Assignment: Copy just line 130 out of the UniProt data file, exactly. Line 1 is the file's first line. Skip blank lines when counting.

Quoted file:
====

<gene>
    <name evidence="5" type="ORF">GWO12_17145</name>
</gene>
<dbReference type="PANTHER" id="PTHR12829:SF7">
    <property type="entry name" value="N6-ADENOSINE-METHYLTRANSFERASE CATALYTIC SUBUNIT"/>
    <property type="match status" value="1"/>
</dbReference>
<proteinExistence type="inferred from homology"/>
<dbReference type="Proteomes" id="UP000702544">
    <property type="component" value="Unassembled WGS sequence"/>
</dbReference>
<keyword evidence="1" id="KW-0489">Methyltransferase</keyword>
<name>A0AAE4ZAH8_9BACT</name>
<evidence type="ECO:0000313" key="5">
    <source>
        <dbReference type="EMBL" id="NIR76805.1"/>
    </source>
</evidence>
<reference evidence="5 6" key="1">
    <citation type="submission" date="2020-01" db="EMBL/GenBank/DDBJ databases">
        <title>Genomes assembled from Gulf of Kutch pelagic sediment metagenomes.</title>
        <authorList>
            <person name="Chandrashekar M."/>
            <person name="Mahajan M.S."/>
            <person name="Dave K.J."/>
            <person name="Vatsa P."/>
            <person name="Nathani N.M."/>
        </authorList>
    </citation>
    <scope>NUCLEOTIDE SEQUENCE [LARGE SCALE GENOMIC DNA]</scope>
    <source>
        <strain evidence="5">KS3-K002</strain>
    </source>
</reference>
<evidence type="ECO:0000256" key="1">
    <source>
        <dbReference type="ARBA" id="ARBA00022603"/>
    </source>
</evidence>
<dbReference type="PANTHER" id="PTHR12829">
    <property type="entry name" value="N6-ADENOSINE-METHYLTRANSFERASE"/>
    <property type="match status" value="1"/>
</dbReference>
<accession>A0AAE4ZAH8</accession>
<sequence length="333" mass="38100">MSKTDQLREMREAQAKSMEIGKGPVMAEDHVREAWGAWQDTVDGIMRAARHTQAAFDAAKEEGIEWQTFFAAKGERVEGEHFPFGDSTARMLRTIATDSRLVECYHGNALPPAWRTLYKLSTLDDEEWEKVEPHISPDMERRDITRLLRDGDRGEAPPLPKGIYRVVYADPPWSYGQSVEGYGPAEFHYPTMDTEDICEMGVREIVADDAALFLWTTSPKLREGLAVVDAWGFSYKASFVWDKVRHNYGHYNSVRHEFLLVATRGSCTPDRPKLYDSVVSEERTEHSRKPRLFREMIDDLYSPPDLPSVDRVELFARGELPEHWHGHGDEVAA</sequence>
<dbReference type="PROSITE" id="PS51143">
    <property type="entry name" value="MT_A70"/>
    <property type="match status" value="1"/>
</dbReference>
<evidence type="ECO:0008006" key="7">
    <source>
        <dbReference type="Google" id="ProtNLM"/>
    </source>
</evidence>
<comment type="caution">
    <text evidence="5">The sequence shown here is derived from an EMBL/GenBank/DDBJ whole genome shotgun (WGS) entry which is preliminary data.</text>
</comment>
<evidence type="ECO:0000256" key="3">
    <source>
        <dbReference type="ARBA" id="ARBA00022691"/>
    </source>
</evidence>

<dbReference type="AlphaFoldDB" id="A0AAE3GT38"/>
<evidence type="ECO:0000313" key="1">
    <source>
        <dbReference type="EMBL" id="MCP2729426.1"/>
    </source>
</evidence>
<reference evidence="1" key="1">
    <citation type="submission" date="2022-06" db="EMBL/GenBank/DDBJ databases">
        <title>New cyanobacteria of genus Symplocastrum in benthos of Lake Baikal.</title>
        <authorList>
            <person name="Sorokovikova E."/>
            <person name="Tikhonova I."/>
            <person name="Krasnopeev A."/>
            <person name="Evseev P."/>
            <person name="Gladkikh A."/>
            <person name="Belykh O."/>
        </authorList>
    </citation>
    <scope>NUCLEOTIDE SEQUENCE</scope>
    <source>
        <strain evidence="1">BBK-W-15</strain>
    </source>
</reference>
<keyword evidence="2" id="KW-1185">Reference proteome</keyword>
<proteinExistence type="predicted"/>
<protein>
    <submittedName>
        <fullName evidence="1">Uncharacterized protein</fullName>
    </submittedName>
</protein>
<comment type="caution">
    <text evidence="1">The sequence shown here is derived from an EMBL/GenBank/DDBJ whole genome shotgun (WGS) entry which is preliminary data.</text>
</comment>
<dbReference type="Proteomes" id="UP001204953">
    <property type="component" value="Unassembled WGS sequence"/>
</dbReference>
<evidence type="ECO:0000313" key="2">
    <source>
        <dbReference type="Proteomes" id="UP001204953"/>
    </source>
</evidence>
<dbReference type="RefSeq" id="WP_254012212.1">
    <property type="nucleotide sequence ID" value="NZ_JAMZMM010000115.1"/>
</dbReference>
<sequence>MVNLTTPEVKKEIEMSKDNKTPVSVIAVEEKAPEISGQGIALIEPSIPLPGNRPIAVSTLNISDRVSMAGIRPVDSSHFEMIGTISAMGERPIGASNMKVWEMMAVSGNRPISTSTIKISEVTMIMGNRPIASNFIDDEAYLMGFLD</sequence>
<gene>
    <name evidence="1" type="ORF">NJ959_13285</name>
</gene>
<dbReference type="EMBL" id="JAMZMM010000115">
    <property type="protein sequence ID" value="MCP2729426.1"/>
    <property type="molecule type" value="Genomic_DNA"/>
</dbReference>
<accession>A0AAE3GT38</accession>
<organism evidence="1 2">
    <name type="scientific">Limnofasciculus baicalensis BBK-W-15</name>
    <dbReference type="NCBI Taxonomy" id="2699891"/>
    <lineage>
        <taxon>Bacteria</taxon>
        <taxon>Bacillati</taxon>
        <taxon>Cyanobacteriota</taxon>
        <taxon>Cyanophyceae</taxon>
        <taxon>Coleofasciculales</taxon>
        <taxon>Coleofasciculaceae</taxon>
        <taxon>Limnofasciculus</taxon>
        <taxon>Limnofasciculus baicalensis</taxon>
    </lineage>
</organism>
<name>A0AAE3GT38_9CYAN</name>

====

<name>A0AAE3GT38_9CYAN</name>